23 December 2013
23 December

I'm now wondering whether the above image of Castle Howard from Vitruvius Britannicus (published 1715-1725) somehow inspired the architecture of Piranesi as delineated within Il Campo Marzio (1762). Remember the...
I was prompted by the "what is experimental architecture" thread to look again at "Piranesi's Campo Marzio: An Experimental Design." After reading a few pages it became evident that the essay/project could be 'rewritten' to deliver a whole other set of results, a whole other 'history.'
By covertly publishing the Ichnographia in a second state was Piranesi himself conducting an experiment to see who would ultimately discover the two different plans?
Piranesi's language of the plans relates back to the origins of Rom(ulus and Remus) itself.
"Both Piranesi's Campo Marzio and Picasso's Dame au violon are "projects," though the former organizes an architectural dimension and the latter a human mode of behavior. Both use the technique of shock, even if Piranesi's etching adopts preformed historical material and Picasso's painting artificial material (just as later Duchamp, Hausmann and Schwitter were to do even more pointedly). Both discover the reality of a machine-universe: even if the eighteenth century urban project renders that universe as an abstraction and reacts to the discovery with terror, and the Picasso painting is conceived completely within this reality.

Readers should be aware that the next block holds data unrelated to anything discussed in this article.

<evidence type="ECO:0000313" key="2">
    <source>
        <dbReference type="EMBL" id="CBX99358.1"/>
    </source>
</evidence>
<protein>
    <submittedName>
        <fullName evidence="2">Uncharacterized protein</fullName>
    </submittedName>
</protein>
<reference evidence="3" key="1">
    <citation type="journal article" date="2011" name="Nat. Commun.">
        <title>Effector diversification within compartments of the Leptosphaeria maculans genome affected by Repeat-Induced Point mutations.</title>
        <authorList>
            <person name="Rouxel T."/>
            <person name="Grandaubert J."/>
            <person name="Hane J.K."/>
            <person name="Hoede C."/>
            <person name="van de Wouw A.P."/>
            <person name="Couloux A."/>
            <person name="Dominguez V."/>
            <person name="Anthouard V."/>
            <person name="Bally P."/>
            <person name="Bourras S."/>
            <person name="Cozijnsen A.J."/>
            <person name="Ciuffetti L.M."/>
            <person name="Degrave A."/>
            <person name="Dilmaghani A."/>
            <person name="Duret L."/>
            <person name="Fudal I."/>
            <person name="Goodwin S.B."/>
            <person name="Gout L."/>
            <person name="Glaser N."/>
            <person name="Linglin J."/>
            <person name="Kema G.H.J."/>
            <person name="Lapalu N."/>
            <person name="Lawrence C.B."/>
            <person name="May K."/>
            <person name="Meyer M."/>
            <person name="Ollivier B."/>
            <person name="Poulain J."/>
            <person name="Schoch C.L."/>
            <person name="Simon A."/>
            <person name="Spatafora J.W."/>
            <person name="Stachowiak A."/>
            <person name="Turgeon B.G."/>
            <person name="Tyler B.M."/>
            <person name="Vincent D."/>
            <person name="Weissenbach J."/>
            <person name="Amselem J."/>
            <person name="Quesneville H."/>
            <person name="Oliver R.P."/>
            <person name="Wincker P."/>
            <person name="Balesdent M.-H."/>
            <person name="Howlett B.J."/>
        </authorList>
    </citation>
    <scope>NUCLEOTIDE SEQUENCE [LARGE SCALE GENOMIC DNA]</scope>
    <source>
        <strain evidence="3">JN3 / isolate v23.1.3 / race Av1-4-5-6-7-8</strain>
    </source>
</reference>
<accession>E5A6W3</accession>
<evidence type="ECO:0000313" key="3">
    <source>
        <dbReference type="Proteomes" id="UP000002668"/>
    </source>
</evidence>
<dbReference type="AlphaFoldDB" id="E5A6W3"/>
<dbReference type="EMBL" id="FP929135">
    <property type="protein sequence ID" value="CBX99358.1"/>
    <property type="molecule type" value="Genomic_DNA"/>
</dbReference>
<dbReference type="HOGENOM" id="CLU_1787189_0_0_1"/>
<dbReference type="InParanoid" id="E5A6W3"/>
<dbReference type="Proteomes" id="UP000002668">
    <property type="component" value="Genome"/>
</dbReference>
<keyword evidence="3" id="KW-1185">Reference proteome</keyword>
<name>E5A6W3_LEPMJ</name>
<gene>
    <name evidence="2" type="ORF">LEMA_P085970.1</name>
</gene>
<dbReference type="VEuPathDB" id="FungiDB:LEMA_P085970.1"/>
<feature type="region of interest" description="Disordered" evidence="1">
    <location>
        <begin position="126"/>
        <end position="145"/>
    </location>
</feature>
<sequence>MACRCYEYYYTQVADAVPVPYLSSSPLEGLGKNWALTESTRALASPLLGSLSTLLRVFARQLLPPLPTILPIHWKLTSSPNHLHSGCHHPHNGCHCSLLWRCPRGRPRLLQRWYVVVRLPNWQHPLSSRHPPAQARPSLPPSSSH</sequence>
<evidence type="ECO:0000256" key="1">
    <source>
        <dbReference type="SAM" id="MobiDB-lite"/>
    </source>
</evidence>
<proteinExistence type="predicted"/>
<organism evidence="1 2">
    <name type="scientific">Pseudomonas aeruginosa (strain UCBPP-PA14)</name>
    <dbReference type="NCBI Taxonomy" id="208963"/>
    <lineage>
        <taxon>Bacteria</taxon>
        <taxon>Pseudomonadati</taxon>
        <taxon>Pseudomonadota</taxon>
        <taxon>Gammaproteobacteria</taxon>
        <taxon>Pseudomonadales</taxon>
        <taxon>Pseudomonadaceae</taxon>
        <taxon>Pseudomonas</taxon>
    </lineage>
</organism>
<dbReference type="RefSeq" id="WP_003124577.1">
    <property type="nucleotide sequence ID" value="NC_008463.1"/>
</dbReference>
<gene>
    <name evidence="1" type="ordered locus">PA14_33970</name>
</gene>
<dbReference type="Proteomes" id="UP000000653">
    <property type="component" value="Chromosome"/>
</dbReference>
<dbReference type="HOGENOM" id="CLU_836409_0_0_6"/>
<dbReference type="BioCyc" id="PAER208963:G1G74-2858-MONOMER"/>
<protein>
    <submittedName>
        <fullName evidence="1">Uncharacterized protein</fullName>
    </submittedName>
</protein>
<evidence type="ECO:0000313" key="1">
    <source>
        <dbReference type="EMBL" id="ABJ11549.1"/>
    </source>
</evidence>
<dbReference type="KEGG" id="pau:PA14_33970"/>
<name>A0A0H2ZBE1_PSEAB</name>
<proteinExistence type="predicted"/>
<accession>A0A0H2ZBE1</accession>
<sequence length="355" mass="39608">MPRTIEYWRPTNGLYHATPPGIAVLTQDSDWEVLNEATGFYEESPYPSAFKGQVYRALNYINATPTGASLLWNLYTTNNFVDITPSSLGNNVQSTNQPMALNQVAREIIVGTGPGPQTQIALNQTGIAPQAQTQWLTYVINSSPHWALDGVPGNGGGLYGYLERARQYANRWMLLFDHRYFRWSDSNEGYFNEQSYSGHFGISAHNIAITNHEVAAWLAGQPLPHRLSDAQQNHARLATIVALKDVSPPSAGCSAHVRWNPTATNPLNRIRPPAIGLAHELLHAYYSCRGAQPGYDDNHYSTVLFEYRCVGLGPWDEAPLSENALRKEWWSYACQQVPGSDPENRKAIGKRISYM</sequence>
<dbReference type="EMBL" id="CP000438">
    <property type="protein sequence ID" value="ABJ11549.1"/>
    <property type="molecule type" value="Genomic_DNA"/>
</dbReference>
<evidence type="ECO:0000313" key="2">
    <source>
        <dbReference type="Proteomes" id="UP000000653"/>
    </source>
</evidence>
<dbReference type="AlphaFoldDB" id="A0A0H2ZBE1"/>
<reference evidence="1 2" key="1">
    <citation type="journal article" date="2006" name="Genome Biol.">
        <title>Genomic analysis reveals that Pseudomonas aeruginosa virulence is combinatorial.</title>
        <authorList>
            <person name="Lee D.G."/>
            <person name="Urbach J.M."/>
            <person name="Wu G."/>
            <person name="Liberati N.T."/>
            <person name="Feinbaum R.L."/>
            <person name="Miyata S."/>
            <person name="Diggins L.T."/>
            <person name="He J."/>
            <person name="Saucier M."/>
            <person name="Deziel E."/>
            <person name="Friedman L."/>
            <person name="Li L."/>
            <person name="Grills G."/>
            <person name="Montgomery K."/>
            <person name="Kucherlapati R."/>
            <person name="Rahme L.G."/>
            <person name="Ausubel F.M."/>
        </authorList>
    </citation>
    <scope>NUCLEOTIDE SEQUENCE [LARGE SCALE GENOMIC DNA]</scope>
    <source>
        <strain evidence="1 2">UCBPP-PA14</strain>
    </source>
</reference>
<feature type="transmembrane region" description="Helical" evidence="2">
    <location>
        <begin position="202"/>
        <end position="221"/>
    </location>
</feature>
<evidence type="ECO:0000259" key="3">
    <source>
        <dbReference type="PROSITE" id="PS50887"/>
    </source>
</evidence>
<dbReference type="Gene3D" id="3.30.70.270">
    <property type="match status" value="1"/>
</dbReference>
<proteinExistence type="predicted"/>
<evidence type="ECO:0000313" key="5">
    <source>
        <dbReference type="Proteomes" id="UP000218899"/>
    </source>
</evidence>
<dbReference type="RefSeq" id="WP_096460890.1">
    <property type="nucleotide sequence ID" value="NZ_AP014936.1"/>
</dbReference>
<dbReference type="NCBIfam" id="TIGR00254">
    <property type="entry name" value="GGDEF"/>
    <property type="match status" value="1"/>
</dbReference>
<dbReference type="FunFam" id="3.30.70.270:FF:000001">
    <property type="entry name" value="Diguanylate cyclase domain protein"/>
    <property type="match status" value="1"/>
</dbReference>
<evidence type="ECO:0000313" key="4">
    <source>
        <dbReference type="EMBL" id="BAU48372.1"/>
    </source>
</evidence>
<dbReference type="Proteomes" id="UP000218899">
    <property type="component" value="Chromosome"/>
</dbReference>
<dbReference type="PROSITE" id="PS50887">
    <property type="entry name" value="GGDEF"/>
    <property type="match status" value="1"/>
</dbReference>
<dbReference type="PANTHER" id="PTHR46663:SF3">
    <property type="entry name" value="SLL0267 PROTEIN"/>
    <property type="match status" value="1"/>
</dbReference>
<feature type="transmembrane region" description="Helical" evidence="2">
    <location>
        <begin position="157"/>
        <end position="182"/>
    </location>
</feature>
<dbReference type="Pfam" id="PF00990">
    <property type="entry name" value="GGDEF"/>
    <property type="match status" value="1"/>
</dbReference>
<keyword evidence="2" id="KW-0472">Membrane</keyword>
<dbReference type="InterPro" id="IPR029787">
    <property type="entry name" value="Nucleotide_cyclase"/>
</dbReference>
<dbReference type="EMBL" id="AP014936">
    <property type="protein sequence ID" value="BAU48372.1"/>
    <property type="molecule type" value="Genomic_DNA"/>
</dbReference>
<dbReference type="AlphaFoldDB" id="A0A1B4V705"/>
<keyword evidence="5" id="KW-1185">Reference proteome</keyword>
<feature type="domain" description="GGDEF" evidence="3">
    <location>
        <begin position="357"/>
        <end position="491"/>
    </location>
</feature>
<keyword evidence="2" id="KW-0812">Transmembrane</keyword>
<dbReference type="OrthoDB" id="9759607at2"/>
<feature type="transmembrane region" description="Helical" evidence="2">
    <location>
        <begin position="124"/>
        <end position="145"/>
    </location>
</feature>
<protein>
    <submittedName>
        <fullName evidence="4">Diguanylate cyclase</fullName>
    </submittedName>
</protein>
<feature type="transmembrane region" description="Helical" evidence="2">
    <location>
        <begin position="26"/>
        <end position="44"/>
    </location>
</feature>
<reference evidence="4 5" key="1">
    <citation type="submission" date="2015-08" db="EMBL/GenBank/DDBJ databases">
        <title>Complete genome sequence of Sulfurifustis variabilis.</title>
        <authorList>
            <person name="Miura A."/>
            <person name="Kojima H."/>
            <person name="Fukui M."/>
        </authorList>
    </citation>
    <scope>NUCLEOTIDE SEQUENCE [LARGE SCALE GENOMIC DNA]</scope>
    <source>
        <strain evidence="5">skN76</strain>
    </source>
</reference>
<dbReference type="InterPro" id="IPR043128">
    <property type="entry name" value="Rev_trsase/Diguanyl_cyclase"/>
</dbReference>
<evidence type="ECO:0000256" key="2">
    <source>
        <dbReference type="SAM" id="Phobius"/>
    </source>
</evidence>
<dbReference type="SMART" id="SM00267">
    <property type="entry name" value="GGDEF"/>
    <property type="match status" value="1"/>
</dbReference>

But more importantly, both Piranesi and Picasso, by means of the excess of truth acquired through their intensely critical formal elaborations, make "universal" a reality which could otherwise be considered completely particular."
Manfredo Tafuri, Architecture and Utopia: Design and Capitalist Development, p. 90.
There is no Picasso painting with the title Dame au violon, but it is possible that Tafuri is referring to Portrait of a Girl (1914):

Project: redraw the Ichnographia Campus Martius following the principles of Picasso's (Synthetic) Cubism.


23 December 2015





23 December 2016
Art vs. Arch.
What hasn't been said yet is that architecture has all kinds of potentials...


23 December 2022   Friday
The first to cook with electricity; sounds pretty modern to me.